By Dr Irwin Lim
My mother-in-law is the most optimistic person I have met. She always sees the brighter side of life even when clouds are overhead and the cliff edge is close. Her glass is always half full. I think this helps her cope amazingly well but I fear that it also means a blinkered view of life.
I am, for better or worse, a glass half empty-type of person. I seem to include the worse case scenario in my decision making.
Optimism vs Pessimism.
In coping with a chronic disease, which is a better personality trait?
Is being positive about the health situation, even if that positivity leads to unrealistic expectations, a useful coping mechanism? Does having faith in a positive outcome help recovery or influence the eventual outcome?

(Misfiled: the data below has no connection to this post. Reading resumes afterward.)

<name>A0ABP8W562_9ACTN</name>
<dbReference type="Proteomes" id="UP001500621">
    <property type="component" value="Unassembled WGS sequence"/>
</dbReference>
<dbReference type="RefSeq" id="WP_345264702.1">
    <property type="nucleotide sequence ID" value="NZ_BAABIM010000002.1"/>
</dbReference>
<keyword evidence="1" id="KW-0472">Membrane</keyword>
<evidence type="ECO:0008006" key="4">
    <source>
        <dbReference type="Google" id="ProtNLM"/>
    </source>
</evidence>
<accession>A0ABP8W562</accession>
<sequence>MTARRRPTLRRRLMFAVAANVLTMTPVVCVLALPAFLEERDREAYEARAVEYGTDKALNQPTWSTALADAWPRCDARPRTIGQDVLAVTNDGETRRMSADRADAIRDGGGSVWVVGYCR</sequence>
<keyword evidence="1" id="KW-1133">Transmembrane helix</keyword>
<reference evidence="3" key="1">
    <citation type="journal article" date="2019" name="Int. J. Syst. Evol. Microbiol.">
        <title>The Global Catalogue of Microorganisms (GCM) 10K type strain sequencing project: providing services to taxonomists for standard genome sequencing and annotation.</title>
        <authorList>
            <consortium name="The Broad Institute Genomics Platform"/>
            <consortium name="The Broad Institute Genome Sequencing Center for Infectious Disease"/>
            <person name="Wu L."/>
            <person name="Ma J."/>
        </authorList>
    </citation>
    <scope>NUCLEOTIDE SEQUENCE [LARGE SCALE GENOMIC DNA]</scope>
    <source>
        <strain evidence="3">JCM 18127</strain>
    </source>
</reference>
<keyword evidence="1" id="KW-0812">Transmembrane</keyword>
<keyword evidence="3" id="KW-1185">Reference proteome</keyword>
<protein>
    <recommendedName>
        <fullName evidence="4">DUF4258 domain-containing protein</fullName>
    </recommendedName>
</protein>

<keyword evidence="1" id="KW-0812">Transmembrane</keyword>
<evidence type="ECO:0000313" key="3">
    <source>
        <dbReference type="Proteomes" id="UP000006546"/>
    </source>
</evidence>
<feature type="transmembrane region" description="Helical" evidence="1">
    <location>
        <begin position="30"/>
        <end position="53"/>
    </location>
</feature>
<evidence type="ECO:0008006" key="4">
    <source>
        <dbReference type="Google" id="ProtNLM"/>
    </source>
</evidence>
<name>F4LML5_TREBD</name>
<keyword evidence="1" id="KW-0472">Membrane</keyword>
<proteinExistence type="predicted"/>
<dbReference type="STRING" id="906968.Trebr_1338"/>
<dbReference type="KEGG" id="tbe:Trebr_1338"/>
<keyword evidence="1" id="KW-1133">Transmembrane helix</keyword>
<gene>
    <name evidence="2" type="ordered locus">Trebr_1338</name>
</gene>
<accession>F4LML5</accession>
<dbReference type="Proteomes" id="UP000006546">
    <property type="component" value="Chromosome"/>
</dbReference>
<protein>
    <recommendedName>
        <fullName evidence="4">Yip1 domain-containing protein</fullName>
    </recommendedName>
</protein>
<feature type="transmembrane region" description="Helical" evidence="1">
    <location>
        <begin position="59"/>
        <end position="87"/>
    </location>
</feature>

Being negative would seem to be a bad character trait when it comes to dealing with a chronic disease. But, is it? By considering a poor outcome, will a patient be driven to be more compliant with treatment or to be more open to difficult lifestyle changes?
Some middle ground with a balanced approach is likely to be better.
I'd really be interested in your views.Dr Irwin Lim is a rheumatologist and a director of BJC Health. You should follow him on twitter here. Arthritis requires an integrated approach. We call this, Connected Care. Contact us.